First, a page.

It’s a time of great change and innovation in the oil and gas industries. IoT and increasing technical capabilities mean that data is being generated from hundreds and thousands of different sources. And it’s not just the energy giants like Shell and BP creating masses of data, it is also happening across small subcontractors running rigs, oil exploration businesses, and even health and safety companies. These increasing volumes of telemetry, customer, and usage and utilization data, can understandably be challenging for businesses to manage, let alone make use of. And, with the liberalization of energy and the turbulence of the past year, with 30 UK energy suppliers ceasing trade since August 2021, providers need to be on top of all the data they’re generating, and using it to their advantage, to inform operational and strategic business decisions.
When processed and collated effectively, data can be invaluable, helping to boost efficiency, minimize disruption, reduce costs, and aid resource planning, to name just a handful of benefits. IoT and equipment sensors can provide crucial monitoring and oversight of machinery and processing equipment, with live data being tracked to identify potential issues and failures before they happen. This allows companies to prevent costly unexpected failure and downtime, and plan for maintenance or parts replacements to take place during more convenient periods, for example, when demand is lower. Taking a proactive approach usually means that fixes can be completed in a shorter timeframe than if the failure was acted on retrospectively and the company had to wait for a site visit to fix the issue.
Performance data, such as utilization, can also be invaluable in helping to predict future usage and capacity requirements, such as how much coal or gas needs to be produced to meet demand on a particular day, or to spot a change in market trends. Similarly, this proactive approach allows businesses to prepare in advance of the event to maximize profit. But for that insight to be available, the data sources need to be integrated.
This is a challenge that German energy company, Uniper, was able to overcome through the creation of a data lake – a store for vast volumes of unstructured data in its raw format. As one of the largest global power generators, Uniper had more than 120 different internal and external sources of data and bringing them together to create real meaning or insight was a convoluted process. The energy provider was able to report on measures like gas storage capacities and utilization in silos but comparing that with the throughput and output of a gas power station, for example, was proving a lengthy and complex process.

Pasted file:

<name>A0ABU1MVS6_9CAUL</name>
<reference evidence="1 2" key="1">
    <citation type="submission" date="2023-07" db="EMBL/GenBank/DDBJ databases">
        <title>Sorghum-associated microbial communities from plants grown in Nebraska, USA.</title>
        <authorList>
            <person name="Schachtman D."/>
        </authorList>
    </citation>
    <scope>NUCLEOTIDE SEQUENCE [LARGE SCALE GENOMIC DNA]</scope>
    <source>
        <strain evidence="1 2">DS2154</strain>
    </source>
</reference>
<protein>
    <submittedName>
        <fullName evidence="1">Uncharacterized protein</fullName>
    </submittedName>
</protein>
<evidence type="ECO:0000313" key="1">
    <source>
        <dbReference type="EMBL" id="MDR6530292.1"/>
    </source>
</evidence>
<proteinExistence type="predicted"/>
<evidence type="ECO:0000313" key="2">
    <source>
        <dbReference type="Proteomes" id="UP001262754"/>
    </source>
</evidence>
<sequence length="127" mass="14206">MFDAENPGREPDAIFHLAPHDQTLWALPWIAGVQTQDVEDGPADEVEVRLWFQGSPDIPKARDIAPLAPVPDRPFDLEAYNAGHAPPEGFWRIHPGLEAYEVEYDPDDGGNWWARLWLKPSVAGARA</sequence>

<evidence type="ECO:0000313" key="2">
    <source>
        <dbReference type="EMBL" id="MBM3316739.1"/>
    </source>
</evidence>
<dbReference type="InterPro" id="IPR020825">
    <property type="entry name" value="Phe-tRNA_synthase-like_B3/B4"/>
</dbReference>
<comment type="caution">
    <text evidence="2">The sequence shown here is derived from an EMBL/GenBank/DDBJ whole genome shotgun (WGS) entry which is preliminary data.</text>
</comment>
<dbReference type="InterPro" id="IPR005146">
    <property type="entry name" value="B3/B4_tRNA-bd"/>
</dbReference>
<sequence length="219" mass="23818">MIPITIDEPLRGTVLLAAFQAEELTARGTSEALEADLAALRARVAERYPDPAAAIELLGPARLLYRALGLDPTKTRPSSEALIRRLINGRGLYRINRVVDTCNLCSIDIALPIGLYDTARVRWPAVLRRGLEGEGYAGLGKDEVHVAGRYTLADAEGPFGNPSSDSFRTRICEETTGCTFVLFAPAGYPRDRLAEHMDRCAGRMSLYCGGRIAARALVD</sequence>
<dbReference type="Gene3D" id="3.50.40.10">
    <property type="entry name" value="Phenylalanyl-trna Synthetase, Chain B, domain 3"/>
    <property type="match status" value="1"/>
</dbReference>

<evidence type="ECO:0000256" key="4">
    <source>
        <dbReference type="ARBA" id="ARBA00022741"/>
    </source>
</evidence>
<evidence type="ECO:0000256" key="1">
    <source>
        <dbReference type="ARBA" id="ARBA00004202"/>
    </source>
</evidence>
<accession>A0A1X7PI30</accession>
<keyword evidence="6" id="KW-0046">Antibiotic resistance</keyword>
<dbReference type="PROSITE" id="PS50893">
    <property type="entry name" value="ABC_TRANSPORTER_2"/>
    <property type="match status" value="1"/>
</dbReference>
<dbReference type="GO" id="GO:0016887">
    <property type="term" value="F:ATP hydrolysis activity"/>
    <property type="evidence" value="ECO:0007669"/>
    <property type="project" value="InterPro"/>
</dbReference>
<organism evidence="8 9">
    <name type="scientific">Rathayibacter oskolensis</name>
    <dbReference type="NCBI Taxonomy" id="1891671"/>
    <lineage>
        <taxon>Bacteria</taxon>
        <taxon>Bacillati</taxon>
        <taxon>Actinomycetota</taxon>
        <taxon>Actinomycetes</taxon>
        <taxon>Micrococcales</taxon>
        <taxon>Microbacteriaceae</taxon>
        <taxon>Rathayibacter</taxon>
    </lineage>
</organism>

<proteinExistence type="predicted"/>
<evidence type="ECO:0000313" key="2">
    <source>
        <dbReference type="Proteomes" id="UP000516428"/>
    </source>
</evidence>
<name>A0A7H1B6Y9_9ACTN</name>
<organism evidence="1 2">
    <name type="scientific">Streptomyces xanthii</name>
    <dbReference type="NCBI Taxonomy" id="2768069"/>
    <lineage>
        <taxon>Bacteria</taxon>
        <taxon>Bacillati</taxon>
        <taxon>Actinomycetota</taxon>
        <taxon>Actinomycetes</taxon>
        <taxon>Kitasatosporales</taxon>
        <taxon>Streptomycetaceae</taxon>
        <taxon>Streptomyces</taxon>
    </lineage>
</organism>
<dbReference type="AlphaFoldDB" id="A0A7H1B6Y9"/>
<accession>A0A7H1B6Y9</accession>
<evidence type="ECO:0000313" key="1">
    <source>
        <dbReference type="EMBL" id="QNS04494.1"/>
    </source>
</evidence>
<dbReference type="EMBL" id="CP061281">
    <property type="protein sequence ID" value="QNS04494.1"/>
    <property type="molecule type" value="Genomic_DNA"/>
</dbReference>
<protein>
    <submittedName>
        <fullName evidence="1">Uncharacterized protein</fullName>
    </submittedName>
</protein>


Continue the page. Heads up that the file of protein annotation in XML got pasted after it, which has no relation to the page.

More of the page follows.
Uniper worked with Talend to integrate its disparate sources of data into a data lake to make it accessible to the applications and reporting functions that needed it. This allowed Uniper to gather real-time information from the sensors in its plants to monitor usage, alter production levels depending on demand, and monitor the condition and performance of machinery and parts so maintenance could be planned for, with minimal downtime.
With the relevant information aggregated and easily accessible in the data lake, its market analysis teams are now able to provide data and answers to traders either immediately or within just a few days, where it would have previously taken them months to carry out the necessary research and collation of information.
As well as reducing Uniper’s integration costs by 80 percent, the data lake also helps to reduce operational risk around post-trade administration by managing and automatically tracking the documentation and reporting of all trading transactions.
When data is integrated in this way and made accessible to key stakeholders throughout the business, performance and operational efficiencies can be maximized. Integrating, centralizing and standardizing this valuable data provides a single source of truth from which informed decisions can be made. It also brings the advantage of speed to market, especially in the competitive and fast-moving energy landscape, allowing employees to self-service data requirements quickly, without disparate systems and IT complexities creating a bottleneck.
However, ensuring the necessary governance is in place is key to the success and efficiency of this centralization of data. Establishing good data lineage, through the appointment of data owners and implementation of data cataloguing or tagging mechanisms, is crucial to comply with the necessary security and GDPR regulation. Once the correct processes and procedures are in place, a data lake can open the doors for business and developers to collaborate to solve problems quickly and compliantly. And, with developer skills more stretched and in demand than ever before, this collaboration reduces the need for technical intervention and expedites the entire process.
As technical capabilities continue to advance across the industry, and with many more challenges lying ahead for the market in the next 12 months, competitive energy companies will need to capitalize on their real-time analytics and data to make more strategic and informed decisions. And, with unprecedented volumes of data and disparate sources, standardizing and centralizing data is a crucial starting point to create meaningful and actionable insight.
Rob Jones is CEO at Qbase. In a data driven world, Qbase helps organizations to realize the full value of their data assets. Its services include data management and migration, data quality and governance, business analysis and insights, and marketing automation. It helps companies to prepare and build their data infrastructure so that it can be used to provide insights and analytics to optimise automated customer journeys and orchestration.
For further information please visit: www.qbase.net